Buddhists’ goal for the dying is to help a person make an easy transition to the afterlife. From a Buddhists’ perspective, when a person dies, they are reborn and sent to the Pure Land. According to the article, Buddhist Realities Concerning Death, it is stated that Buddhists should die in a calm state, surrounded by loved ones, and saying their goodbyes (Rosenblatt, 2016). For these reasons, it is difficult if a Buddhist dies unexpectedly such as in a car crash or other serious accident. Once someone is dead, Buddhists believe that their soul stays close to the body for a couple of hours (Fowler, 2017). Many families ask that the body not be moved during those hours to give the soul time to detach and be reborn. Although, if the person who has passed away did not give up their attachments to people, things, or symbols, then it is harder for the person’s consciousness to move on (Rosenblatt, 2016). Before one dies, the family can help the person give up their attachments so they can have a peaceful death and move to the Pure Land faster. A monk or nun may also be sought out to chant from the Buddhists scriptures to help the dying person be in the right place spiritually (Roberson, Smith, & Davidson, 2018).

Once someone has passed away, the monk will suggest that the body be taken to the temple (Fowler, 2017). Buddhists’ funerals vary between each subtype of the religion and can last a couple of hours. Some funerals will consist of a short and straightforward service held at a crematorium or chapel and performed by monks who may chant scriptures. Offerings performed by family or other mourners that transfer worthiness and value to the deceased may be completed if a monk cannot be contacted (Buddhist Funeral Service Rituals, n.d.). Other funerals, such as traditional Buddhist funerals, may consist of the family wearing white or a white cloth, chanting or singing prayers, bringing fruit or flowers as offerings, burning incense, and ringing gongs or bells (Buddhist Funeral Service Rituals, n.d.). The body may either be cremated or buried but cremation is preferred. If the body is not cremated, there will be an open casket. If a burial has been chosen for the funeral, a monk will perform the last rites before closing and sealing the casket (Buddhist Funeral Service Rituals, n.d.).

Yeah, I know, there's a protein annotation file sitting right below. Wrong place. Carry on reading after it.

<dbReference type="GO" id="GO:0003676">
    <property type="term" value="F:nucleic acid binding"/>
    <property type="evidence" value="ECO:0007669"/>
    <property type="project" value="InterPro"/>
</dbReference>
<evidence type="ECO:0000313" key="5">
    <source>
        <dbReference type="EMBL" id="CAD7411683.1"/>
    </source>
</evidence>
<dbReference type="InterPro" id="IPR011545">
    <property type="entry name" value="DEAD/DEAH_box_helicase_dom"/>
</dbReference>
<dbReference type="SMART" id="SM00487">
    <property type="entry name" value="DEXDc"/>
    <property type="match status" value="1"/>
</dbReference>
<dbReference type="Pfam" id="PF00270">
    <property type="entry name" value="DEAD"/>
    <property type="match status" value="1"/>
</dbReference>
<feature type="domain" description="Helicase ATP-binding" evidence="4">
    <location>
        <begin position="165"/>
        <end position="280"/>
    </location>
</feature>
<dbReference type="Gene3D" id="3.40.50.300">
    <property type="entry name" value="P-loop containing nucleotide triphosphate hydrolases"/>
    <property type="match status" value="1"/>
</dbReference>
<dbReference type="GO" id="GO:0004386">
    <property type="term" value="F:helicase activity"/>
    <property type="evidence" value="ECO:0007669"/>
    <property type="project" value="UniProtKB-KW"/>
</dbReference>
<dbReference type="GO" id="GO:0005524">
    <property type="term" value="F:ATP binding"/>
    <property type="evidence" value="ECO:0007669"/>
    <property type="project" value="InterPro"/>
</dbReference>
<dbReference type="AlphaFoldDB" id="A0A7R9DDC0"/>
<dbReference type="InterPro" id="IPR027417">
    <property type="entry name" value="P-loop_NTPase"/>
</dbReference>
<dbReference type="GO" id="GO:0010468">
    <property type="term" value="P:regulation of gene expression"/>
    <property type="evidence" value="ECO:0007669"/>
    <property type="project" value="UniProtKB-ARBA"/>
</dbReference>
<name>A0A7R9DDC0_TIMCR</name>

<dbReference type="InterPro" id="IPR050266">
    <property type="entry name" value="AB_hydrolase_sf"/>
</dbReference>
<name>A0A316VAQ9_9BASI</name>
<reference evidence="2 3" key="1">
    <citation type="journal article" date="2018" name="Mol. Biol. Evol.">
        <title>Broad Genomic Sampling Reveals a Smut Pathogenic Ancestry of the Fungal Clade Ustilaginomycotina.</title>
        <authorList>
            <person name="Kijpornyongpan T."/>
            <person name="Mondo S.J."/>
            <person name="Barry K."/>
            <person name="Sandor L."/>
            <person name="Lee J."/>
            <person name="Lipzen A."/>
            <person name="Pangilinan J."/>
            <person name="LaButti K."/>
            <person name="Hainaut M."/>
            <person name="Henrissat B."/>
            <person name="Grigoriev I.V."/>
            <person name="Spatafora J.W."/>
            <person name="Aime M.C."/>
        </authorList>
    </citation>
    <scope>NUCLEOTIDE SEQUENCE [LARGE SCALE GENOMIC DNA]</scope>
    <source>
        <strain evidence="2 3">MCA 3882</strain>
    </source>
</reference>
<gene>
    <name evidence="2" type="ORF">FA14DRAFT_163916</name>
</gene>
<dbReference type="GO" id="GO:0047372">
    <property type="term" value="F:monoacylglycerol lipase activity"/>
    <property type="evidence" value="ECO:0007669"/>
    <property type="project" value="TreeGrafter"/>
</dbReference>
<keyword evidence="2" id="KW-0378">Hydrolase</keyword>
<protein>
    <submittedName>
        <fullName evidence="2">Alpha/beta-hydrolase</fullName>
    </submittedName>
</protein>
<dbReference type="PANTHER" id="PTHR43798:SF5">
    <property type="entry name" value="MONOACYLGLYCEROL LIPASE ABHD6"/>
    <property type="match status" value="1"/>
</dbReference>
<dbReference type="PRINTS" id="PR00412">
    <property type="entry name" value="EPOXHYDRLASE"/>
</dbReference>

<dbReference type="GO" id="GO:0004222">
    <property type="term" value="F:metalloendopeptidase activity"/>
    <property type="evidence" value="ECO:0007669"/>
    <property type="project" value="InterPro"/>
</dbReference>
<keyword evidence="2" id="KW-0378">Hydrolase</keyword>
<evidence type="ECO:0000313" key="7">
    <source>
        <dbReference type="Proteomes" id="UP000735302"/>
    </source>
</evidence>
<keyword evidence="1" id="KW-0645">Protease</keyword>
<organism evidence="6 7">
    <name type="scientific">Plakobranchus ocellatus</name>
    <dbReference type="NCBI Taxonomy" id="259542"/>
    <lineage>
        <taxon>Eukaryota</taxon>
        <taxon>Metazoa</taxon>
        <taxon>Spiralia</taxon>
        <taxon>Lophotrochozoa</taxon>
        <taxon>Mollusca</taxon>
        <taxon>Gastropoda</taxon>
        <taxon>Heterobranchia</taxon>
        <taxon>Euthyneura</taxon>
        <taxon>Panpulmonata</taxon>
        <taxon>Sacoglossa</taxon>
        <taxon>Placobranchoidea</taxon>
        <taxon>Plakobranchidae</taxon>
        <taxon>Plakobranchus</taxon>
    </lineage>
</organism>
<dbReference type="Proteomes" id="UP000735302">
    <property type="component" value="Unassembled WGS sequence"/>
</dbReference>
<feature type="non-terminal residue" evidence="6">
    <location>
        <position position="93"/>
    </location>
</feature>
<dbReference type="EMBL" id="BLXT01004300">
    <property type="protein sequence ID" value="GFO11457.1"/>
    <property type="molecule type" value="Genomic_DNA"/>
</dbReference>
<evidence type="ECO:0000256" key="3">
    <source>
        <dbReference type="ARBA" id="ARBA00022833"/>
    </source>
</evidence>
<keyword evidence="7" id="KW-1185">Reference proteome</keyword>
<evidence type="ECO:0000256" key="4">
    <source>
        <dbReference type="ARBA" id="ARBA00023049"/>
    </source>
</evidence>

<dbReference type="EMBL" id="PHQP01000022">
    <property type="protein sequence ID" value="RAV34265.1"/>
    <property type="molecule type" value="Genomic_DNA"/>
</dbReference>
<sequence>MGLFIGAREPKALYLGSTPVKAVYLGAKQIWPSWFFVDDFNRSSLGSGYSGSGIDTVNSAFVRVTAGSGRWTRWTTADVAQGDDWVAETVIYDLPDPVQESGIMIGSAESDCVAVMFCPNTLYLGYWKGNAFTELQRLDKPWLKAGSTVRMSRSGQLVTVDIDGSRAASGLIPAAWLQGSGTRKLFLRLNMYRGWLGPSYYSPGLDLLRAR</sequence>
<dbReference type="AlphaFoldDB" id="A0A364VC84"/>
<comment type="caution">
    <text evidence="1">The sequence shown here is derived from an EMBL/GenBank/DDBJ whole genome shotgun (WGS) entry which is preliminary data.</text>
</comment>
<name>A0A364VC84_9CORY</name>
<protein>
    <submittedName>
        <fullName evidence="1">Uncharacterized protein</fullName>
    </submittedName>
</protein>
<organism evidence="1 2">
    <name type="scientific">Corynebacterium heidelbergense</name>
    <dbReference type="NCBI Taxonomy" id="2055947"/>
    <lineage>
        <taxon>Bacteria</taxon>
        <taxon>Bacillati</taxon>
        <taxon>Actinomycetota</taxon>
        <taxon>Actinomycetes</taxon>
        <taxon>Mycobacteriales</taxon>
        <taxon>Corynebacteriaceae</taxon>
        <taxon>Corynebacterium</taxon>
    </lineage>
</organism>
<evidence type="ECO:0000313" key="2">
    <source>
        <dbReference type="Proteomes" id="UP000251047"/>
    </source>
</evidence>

The Buddhist religion’s goal is for a person to reach enlightenment. Buddhism helps people live a life full of compassion and selflessness, and as a result, provides an opportunity for a peaceful death. Healthcare providers, especially those who work in hospice, need to follow the customs of the different ethnic, cultural, and religious groups. Following these practices and rituals, especially in the process of dying and death, will provide the patient and his or her family a fulfillment of their beliefs.

Resources

Buddhist funerals. (n.d.). Retrieved August 5, 2018, from https://www.thebuddhistsociety.org/page/buddhist-funerals/

Buddhist funeral service rituals. (n.d.). Retrieved August 05, 2018, from https://www.funeralwise.com/customs/buddhist/

Fowler, J. (2017). From staff nurse to nurse consultant: Spiritual care part 3: Buddhism. British Journal of Nursing, 26(12), 710.

McCormick, A. J. (2013). Buddhist ethics and end-of-life care decisions. Journal of Social Work in End-of-Life & Palliative Care, 9(2-3), 209-225. doi:10.1080/15524256.2013.794060

One Mind Dharma. (2017, December 09). Understanding the different types of buddhism. Retrieved August 05, 2018, from https://oneminddharma.com/types-of-buddhism/#respond

Roberson, K., Smith, T., & Davidson, W. (2018). Understanding death rituals. International Journal of Childbirth Education, 33(3), 22-24.

Rosenblatt, P. C. (2016). Buddhist realities concerning death. Death Studies, 40(10), 648-650.

The life of the buddha. (n.d.). Retrieved August 05, 2018, from https://www.diamondway-buddhism.org/buddhism/buddha/